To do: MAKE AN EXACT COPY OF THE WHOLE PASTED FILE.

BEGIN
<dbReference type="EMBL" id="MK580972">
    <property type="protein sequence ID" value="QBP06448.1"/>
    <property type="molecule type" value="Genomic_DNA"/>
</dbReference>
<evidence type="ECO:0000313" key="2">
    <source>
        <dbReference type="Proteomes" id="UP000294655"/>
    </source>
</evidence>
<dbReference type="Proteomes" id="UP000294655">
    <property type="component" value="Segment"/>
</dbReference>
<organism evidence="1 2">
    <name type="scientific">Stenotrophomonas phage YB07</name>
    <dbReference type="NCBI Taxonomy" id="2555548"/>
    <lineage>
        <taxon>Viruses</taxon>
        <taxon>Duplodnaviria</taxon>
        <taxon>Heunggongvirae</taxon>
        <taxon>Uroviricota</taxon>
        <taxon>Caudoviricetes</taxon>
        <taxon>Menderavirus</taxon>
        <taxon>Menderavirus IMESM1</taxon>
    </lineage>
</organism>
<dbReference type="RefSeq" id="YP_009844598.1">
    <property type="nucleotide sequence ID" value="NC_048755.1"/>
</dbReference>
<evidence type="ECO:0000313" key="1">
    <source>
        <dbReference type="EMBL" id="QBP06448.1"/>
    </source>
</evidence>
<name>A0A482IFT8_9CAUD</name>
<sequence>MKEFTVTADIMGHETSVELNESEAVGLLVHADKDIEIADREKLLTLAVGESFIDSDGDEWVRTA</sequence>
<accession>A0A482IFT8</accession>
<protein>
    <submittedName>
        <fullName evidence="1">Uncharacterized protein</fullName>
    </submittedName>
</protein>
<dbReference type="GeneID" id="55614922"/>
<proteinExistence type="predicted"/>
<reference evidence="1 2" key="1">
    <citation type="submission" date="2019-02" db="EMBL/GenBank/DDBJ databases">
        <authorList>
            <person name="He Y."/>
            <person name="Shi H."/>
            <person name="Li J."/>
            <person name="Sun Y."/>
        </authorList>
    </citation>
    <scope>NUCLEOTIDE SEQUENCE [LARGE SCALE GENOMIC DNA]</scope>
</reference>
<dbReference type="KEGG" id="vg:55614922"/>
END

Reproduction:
<dbReference type="EMBL" id="MK580972">
    <property type="protein sequence ID" value="QBP06448.1"/>
    <property type="molecule type" value="Genomic_DNA"/>
</dbReference>
<evidence type="ECO:0000313" key="2">
    <source>
        <dbReference type="Proteomes" id="UP000294655"/>
    </source>
</evidence>
<dbReference type="Proteomes" id="UP000294655">
    <property type="component" value="Segment"/>
</dbReference>
<organism evidence="1 2">
    <name type="scientific">Stenotrophomonas phage YB07</name>
    <dbReference type="NCBI Taxonomy" id="2555548"/>
    <lineage>
        <taxon>Viruses</taxon>
        <taxon>Duplodnaviria</taxon>
        <taxon>Heunggongvirae</taxon>
        <taxon>Uroviricota</taxon>
        <taxon>Caudoviricetes</taxon>
        <taxon>Menderavirus</taxon>
        <taxon>Menderavirus IMESM1</taxon>
    </lineage>
</organism>
<dbReference type="RefSeq" id="YP_009844598.1">
    <property type="nucleotide sequence ID" value="NC_048755.1"/>
</dbReference>
<evidence type="ECO:0000313" key="1">
    <source>
        <dbReference type="EMBL" id="QBP06448.1"/>
    </source>
</evidence>
<name>A0A482IFT8_9CAUD</name>
<sequence>MKEFTVTADIMGHETSVELNESEAVGLLVHADKDIEIADREKLLTLAVGESFIDSDGDEWVRTA</sequence>
<accession>A0A482IFT8</accession>
<protein>
    <submittedName>
        <fullName evidence="1">Uncharacterized protein</fullName>
    </submittedName>
</protein>
<dbReference type="GeneID" id="55614922"/>
<proteinExistence type="predicted"/>
<reference evidence="1 2" key="1">
    <citation type="submission" date="2019-02" db="EMBL/GenBank/DDBJ databases">
        <authorList>
            <person name="He Y."/>
            <person name="Shi H."/>
            <person name="Li J."/>
            <person name="Sun Y."/>
        </authorList>
    </citation>
    <scope>NUCLEOTIDE SEQUENCE [LARGE SCALE GENOMIC DNA]</scope>
</reference>
<dbReference type="KEGG" id="vg:55614922"/>